Tech #8: Science Fiction's Broken Promises

Shouldn't we have robot maids by now? Shouldn't I get to work via spaceship? Or at least a hovercraft? Not that long ago, most Americans thought we'd be living in the space-age by 2010.  Indeed, Blade Runner is set in 2018 and the sci-fi show UFO was set in 1980.  Land of the Giants was supposed to take place in 1983 and let's not forget Space:1999. Well, it's 2010 - where's my robot maid and all the effing space ships?

The Jetsons originally aired in 1962..... who'd have guessed that 48 years later we'd still be traveling by the same ol' internal combustion engine (with a few more whistles and bells) rather than jet packs and space cruisers? What a disappointment.  Here's my list of empty promises brought to us via science fiction:
  1. Star Trek doors
  2. Jet packs
  3. Food in a pill
  4. Cryogenics
  5. Colonies on the Moon and Mars
  6. Robots to do our bidding
  7. Computers that can talk to you
  8. Laser guns
  9. Teleportation and Time Travel
  10. Dazzling sci-fi duds
However, I have to admit that, in one area, reality far surpassed science fiction - communication.

I don't think anyone predicted the level to which we as a planet have all become interconnected to each other and to information.  On my little hand-held Android I can send photos to someone on the other side of the world, get my GPS location, watch a movie, listen to any song ever recorded, read a book, etc. It's mind boggling when you stop and think about it.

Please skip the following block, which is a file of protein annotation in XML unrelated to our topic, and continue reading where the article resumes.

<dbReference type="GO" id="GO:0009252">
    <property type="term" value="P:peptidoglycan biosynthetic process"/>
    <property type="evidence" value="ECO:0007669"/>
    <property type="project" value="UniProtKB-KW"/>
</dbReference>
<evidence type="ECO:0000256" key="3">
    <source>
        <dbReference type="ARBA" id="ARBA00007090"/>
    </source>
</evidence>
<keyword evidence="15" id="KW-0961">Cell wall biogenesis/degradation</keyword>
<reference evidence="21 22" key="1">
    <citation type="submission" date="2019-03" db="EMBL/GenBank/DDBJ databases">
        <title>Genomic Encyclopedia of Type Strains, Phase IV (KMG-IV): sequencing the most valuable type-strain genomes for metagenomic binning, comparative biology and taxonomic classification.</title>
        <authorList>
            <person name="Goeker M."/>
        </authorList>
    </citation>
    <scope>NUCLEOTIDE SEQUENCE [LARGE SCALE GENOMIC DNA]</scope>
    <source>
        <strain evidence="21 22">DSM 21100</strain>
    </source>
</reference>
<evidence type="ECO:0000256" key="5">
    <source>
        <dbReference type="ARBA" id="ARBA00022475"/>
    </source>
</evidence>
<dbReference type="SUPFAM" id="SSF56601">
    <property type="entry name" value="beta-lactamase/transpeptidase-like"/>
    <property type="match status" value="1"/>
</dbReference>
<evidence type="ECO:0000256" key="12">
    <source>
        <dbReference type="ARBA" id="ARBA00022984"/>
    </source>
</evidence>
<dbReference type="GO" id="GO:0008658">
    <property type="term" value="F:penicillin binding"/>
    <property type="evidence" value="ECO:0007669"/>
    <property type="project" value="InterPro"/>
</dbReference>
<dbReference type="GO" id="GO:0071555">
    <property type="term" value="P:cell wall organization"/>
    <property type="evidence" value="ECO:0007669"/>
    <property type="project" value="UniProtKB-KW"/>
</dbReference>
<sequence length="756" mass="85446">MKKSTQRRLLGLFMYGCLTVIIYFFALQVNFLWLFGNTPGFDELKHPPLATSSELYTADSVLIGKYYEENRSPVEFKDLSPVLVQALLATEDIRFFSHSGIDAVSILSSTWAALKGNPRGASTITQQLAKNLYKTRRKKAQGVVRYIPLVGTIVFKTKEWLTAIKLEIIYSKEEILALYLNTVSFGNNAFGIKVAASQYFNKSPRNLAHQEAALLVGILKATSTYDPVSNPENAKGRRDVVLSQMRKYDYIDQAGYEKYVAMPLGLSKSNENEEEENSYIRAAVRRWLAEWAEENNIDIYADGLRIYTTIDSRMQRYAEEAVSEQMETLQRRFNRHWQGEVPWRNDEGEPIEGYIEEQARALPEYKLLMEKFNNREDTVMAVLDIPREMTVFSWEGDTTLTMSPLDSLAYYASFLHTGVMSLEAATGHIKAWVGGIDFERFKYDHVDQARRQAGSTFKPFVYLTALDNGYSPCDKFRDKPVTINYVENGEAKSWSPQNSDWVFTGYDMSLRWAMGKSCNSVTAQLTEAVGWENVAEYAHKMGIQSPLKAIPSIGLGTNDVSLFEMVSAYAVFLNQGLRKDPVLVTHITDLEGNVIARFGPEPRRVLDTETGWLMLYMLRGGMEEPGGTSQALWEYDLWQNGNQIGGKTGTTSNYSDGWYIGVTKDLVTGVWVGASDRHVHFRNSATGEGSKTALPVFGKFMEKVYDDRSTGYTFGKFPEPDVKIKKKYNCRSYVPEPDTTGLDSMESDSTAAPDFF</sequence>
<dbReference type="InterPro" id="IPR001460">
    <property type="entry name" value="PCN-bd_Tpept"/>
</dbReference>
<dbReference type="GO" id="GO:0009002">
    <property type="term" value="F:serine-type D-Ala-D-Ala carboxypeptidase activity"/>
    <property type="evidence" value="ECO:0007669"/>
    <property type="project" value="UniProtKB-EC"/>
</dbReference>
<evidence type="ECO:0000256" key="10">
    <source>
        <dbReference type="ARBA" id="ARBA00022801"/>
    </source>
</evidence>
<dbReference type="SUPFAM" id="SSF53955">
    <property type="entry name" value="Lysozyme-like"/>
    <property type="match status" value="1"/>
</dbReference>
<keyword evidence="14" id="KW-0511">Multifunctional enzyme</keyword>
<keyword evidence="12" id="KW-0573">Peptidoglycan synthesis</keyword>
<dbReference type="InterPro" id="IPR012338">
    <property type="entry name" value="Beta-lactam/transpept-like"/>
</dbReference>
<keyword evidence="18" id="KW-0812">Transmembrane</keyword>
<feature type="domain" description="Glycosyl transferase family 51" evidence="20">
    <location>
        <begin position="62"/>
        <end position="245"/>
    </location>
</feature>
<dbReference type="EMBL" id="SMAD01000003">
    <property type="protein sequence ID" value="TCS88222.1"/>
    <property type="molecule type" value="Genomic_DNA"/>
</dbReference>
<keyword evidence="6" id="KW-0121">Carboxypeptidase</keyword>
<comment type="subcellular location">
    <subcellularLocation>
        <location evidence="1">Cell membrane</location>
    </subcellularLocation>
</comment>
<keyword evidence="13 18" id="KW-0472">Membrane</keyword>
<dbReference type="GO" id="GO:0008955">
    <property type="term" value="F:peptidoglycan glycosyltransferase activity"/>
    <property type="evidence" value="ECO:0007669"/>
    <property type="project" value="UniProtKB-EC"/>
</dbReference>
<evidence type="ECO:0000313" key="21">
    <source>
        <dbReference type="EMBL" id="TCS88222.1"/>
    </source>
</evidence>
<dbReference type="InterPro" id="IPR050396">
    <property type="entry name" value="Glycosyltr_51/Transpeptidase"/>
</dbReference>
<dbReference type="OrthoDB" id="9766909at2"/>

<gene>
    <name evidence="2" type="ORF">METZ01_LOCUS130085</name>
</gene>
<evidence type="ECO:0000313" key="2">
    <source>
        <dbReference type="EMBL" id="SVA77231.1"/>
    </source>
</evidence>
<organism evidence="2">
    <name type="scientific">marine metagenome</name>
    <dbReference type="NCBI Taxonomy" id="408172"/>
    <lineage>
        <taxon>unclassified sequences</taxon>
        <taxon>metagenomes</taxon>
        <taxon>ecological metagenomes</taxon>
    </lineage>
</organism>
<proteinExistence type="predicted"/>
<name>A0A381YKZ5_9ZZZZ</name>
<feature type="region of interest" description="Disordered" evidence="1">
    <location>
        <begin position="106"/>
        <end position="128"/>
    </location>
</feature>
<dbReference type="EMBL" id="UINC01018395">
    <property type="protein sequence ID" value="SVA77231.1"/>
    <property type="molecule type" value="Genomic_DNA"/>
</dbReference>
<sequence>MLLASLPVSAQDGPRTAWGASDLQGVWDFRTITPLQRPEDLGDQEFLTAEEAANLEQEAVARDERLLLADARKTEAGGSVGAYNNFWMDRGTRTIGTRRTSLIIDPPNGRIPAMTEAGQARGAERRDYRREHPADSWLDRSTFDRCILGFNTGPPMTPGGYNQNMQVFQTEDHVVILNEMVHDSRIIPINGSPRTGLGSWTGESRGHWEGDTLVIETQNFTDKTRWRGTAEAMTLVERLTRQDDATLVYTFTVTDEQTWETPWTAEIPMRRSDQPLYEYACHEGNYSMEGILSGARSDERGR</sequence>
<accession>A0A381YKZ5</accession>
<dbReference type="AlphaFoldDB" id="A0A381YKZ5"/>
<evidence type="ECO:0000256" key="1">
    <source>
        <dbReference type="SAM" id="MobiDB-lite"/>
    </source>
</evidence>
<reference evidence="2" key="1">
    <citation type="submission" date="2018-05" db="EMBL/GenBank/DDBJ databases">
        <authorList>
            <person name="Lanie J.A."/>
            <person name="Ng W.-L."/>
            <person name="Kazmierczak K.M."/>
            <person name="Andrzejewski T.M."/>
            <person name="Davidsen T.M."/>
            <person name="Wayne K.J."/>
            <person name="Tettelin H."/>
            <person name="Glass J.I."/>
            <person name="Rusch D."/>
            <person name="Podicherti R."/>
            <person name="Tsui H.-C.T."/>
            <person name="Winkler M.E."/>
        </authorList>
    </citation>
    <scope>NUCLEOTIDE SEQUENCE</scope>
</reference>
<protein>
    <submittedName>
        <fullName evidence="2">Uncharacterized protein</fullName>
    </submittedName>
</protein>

So, although I'm disappointed I can't travel to work via posh hovercraft, I am blown away by how far we've come in terms of communication.  And what's really strange is that I remember being blown away by technology in 1983 with those crappy little computers that could barely do anything. 

This begs the question: Will I look back in 2033 and marvel at how I could possibly be impressed by the iPad and the Internet? It's an interesting thought.


  1. Great piece, Gilligan--had to laugh at the "Star Trek doors"! Something I'll never forget--my last day of school, third grade, 1970. We had a young teacher (Mr.Porter) who was a huge fan of '2001: A Space Odyssey' & asked us all to write a short essay of what we thought our lives would be like in 2001. I don't know why this stuck with me, but I remember writing that I'd be a psychologist or architect and living on the moon with my wife and children.

    You think by now we'd have a dinky lunar colony or two up there by now...

  2. You forgot about TV screens. In all the "future" stuff from the past, the screens are very small. Like 15 inches. OK, Star Trek's bridge had a big screen, but Star Wars, oh wait, that was a long time ago... Anyway, screens have gotten bigger and the graphics much better than what we usually see predicted in the these shows. Look at Buck Rogers, etc.

  3. I think you hit the nail on the head when you talk about communication. From the 1980s onward, technology development became almost single-minded about focusing on computers and global communication. Cars have only been enhanced, space exploration is dead, and the dream of a "smart" home which runs itself is not a priority. The sole focus is on having us all sit like zombies in front of a screen pressing buttons...just like I'm doing now.

  4. Couple of minor arguments:

    Jet packs - you really want to scorch your butt that badly? I'd rather have the Jetson car, thanks.

    Star Trek doors - at every supermarket

    Cryogenics - nope, they've got that. Just don't have an effective "defrost" cycle.

    Robots to do our bidding - you mean like the Asimo or Roomba?